Just 26, Drexel Grad Already a Political Veteran
Although she’s only 26, the responsibility of serving as the leader of a town of approximately 20,000 people doesn’t faze Victoria Napolitano.
Napolitano, MS teaching, learning and curriculum ’10, already has two years of serving on the town council of Moorestown, New Jersey, under her belt and was sworn in earlier this month after being elected by the council as mayor.
“Credibility isn’t a gift handed out on your 30th or 40th birthday,” Napolitano told DrexelNow. “It’s something you can earn at any age. An articulate, respectfully delivered opinion should be welcome from anyone.”
That attitude was helped by the atmosphere at Drexel, according to Napolitano.
“I think that Drexel students mature a bit faster than their counterparts at other colleges because the fast-paced environment and the co-op programs teach us to be organized and take charge of our own lives at an earlier point than someone in a more traditional college environment,” she said. “When I graduated, I didn’t feel like a stranger in the adult world.”
The accelerated nature of Drexel’s system was especially appealing to Napolitano, who began on campus in 2006 and finished her 5-year combined master’s and bachelor’s degree program in just four years with one extra term.
“I was really busy with classes but I still found time to participate in the University Chorus and Naturally Sharp, the vocal jazz ensemble,” Napolitano said. “I learned a lot, had a great time and made lifelong friends in those groups. I always recommend to high school students who are searching for colleges to take a look at Drexel.”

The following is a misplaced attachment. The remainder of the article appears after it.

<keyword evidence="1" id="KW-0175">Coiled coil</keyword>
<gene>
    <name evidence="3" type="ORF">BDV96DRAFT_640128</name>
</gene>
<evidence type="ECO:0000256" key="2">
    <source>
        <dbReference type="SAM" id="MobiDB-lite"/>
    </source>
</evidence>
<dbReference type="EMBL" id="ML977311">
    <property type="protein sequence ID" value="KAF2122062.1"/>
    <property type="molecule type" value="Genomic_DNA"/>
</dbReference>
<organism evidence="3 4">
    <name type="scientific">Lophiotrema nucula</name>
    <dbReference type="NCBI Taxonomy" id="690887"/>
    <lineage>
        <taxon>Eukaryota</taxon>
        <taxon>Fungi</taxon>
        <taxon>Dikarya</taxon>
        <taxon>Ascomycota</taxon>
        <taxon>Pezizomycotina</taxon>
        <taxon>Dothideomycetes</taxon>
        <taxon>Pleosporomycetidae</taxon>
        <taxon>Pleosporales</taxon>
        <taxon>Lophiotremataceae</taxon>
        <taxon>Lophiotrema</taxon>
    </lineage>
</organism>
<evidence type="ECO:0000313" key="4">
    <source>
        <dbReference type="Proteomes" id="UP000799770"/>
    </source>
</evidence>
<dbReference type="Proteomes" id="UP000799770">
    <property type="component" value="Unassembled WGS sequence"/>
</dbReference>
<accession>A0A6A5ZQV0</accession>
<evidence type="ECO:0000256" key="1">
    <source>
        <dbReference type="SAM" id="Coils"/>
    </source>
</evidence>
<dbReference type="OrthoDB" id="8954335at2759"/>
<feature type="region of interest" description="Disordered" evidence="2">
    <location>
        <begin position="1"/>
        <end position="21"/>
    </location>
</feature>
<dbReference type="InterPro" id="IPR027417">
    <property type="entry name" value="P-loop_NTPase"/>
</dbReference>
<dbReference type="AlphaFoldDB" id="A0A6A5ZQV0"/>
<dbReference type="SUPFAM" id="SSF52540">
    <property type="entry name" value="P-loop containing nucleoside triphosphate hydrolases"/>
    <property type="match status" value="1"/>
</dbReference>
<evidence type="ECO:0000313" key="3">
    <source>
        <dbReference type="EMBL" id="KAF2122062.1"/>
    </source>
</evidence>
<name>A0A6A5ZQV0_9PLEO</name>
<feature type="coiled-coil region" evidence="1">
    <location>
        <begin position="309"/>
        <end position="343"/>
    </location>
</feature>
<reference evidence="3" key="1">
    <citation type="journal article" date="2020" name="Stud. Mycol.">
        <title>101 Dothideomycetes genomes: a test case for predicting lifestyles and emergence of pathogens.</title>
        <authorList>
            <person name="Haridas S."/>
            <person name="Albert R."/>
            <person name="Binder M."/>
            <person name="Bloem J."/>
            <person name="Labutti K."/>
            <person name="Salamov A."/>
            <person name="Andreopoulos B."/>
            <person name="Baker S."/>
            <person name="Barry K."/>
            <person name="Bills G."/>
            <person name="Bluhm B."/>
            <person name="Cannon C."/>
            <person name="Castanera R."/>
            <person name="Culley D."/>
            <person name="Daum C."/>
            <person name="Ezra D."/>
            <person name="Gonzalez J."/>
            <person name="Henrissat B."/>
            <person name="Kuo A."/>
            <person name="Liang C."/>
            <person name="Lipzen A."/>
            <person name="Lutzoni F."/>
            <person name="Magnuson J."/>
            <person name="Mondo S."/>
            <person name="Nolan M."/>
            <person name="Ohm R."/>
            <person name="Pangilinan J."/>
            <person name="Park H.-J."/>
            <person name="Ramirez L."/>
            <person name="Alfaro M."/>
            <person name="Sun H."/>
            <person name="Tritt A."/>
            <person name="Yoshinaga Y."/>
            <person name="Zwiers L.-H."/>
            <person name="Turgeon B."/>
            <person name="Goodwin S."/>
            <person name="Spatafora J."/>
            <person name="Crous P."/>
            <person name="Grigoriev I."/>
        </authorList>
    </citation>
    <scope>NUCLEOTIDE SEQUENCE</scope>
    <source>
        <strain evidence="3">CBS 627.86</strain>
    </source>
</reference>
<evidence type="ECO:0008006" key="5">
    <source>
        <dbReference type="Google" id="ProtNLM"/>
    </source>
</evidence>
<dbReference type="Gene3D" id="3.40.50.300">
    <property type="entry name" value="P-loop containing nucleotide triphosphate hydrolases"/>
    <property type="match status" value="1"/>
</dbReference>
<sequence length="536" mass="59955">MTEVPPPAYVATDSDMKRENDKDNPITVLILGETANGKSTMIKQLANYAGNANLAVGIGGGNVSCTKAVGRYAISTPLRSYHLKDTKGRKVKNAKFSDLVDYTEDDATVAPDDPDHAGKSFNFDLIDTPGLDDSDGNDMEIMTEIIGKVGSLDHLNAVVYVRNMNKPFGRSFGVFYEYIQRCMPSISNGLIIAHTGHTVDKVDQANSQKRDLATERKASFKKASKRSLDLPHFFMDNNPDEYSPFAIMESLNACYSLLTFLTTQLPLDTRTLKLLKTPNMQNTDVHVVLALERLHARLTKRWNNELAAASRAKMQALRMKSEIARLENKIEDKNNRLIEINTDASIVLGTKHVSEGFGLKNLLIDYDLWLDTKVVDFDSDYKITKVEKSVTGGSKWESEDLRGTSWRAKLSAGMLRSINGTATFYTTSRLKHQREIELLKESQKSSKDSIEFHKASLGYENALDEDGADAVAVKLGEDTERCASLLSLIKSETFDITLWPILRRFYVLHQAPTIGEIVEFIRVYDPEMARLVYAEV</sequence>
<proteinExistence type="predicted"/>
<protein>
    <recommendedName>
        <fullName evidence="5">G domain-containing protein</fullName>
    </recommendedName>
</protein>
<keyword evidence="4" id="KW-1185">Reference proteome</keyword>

Spending so much time in classes and with activities, Napolitano said she wasn’t very politically active during her time on campus, though she was “politically aware.”
It was in 2010, at the end of her time in college, that Napolitano joined Moorestown’s Republican County Committee and “did a lot of volunteering for the Jon Runyan for Congress campaign.”
Just a few years later, when she was 24 and working as an instructional technologist in the LeBow College of Business, Napolitano began serving as a councilwoman for her town.
“I really enjoy being able to serve my community and it’s something I can see myself doing for a long time,” Napolitano said. “In particular, being a woman in elected office is something that I take very seriously and I would like to continue to serve and be a role model and a mentor for other young women who have political aspirations.”
But that doesn’t mean Napolitano is quite ready to think about taking on the “next” political position after serving as potentially the youngest mayor ever of Moorestown.
“I’m taking my career one office at a time,” she emphasized. “I am not looking to leap up the ladder. If I run for higher office, it will be because I feel I’m the right candidate at that time.”
Asked about her quick jump into politics and what advice she’d give to students interested in following her path, Napolitano kept it simple.
“Get involved at the local level,” she said. “And don’t be afraid to speak up.”